Brendon.


Flicking round the sports channels last night I was reminded that earlier, while listening to the excellent internet cricket radio station Guerilla Cricket’s coverage of England’s comedy T20 defeat, one of the regular contributers to the fine alternative cricket commentary service had reminded me that there was a test match on later that evening. I soon stumbled onto a scene of perfection. A beautiful, lush green oval bathed in sunshine, grass banks packed with people and 15 figures resplendant in white – New Zealand were taking on the Aussies in the second test at Christchurch. Whether you like the sport or not you can’t argue with the beauty of a scene like that. I was drawn in – test match cricket on a Friday night with a beer or two? 

Winning at life.

What made this even more captivating for me (apart from the scene of resplendant summer on my telly brightening up a cold winter’s evening) was the fact New Zealand were batting and this was Brendon McCullum’s last test. I have always had a soft spot for the Kiwis, mainly down to how they play the game; hard but fair, in great spirit but with no lack of skill and entertainment. This is driven mainly by McCullum. He is as maverick a batsman as any KP, Warner or Sehwag but without the machoism or ego. He epitomises all that is good about New Zealand cricket and won them many friends here last summer. In short, I am a big B Mac fan and, strangely for modern international sport, he is a rare breed who appears to be universally loved.

And so with New Zealand struggling to get the ball off the square, strangled by the Aussies’ new look accurate attack, McCullum came to the crease at 30 odd for 3. Given the now mandatory guard of honour by Piggy Smith’s motley crew, the atmosphere was intense and having seen his side struggle along on a green top at under 2 an over I wondered how B Mac would play this. I didn’t wonder for long.

Within his first few balls faced he had a thick edge over the slips for 4 followed by a booming drive down the ground. He then destroyed Mitch Marsh with a truly brutal over of proper cricket shots. While Kane Williamson trudged along at less than 0.2 runs per ball at one end on what was seemingly a Headingly track from the 70’s, B Mac speared the hapless Aussies to all parts on what appeared to magically turn into a Colombo road when he was on strike. Undoubted great sport in his last test, something that would be fun while it lasted but you felt his demise was just around the corner.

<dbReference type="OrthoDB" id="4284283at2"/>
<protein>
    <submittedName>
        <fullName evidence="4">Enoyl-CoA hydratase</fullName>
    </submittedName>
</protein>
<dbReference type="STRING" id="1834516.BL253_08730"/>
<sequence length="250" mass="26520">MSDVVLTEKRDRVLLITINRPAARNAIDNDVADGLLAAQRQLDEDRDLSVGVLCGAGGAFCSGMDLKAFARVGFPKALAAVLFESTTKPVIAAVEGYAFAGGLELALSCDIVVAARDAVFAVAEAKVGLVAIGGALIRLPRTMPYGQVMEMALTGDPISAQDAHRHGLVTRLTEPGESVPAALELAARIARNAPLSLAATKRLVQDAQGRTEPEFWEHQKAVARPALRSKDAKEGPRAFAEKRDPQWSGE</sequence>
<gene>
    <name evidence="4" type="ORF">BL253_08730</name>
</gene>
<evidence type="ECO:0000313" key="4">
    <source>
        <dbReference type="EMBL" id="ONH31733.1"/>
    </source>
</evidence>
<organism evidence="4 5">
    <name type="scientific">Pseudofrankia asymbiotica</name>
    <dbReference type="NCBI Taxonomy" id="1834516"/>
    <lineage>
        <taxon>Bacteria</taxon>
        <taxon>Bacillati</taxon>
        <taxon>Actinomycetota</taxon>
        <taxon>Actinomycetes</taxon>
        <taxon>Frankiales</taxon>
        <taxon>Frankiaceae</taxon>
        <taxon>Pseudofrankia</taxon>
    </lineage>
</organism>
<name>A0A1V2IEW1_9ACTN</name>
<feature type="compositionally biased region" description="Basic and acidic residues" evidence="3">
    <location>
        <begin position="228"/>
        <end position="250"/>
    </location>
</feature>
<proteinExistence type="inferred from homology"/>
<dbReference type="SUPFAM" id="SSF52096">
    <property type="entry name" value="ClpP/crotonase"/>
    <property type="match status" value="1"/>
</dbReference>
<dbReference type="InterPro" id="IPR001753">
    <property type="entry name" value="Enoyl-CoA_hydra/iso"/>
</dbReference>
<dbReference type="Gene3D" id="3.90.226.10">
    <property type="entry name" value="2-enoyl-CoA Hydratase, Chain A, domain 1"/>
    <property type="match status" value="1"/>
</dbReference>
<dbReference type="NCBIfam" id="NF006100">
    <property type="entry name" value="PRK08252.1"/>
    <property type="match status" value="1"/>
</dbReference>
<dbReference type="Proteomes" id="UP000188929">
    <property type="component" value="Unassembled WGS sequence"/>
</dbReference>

Williamson went. The brutish figure of Corey Anderson came to the crease to join in the wonderful spectator sport of Aussie slaughter. And then, just as we were dreaming of a possible century in Macullum’s last international game, the demise came, and credit to the Aussies, it was special. A full blooded cut off Lincolnshire’s own younger Pattinson was middled above a wide gully. Standing below it Mitch Marsh reacted and leapt, like a love child of Paul Collingwood and a wild river salmon, to pluck an extraordinary one handed catch, mid air, one handed behind him. But wait. Pattinson doesn’t seem to share the roaring enthusiasm of his team mates? Does he know something we don’t? 

I’m not sure what the best ever catch off a no ball was before last night but it is now the second best. The replay showed he had clearly overstepped and, like with everything McCullum seems to do, he had the most dramatic of reprieves. It was then you sensed the sporting gods were not just with him, they were having a good old laugh at Australia’s expense into the bargain. Well played sporting deities but bed at lunch was no longer an option for me.

Into the afternoon session and Aussie bowler after Aussie bowler was put to the sword with mainly glorious cricket shots. It started to become clear that not only could McCullum score a century in his last test – he could possibly break Viv Richard’s long standing and legendary fastest test hundred record.

And so the target was set. 18 needed off 7 balls to match the record. 6 balls to beat it. A very short Hazlewood bouncer and its down to 5 balls. Then, a pure slog for 6, a wonderful punch over mid on for four, a streaky top edge over the keeper for four – 96 no off 53 balls. It’s really on. This is really happening. Everyone watching – even the most chest beating, Fosters drinking, casually racist Aussie, would have been willing on history. 54th ball – Piggy places two crazy fly slips for the top edge pull. Ball in the slot, B Mac down the pitch, smashed over the top for four. Bedlam.

Never have I cheered as loud at home for a sporting event featuring teams I don’t actively support. A great of the game, a wonderful charachter of moral fibre who is universally respected and loved, scoring the fastest ever test century in his reitrement test in a New Zealand city still scarred by two earthquakes in this decade. Also breaking the record for most sixes hit in test matches and most consecutive tests into the bargain. A fairytale finish to such an extent that Hans Christian Anderson would have torn up the premise for being too fanciful. Pure sporting drama, a wonderful moment and – the icing on the cake – against the Aussies.

Given all that, the conditions and game situation (32/3) when B Mac came to the crease. It was probably one of the best and most remarkable pieces of sport I have watched. As a bonus the aforementioned Guerilla Cricket covered it, which meant no Danny Morrison on comms. Well worth staying up for.


And you know what. Despite all that, the Aussies are still in a decent position and could win the match. Exactly why test cricket is so wonderful.

Brendon McCullum. Bone Fide Legend.

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About bladepicker

30 something father, Yorkshire exile, adopted son of Belper and a bit keen on cricket, wine and Sheffield United.
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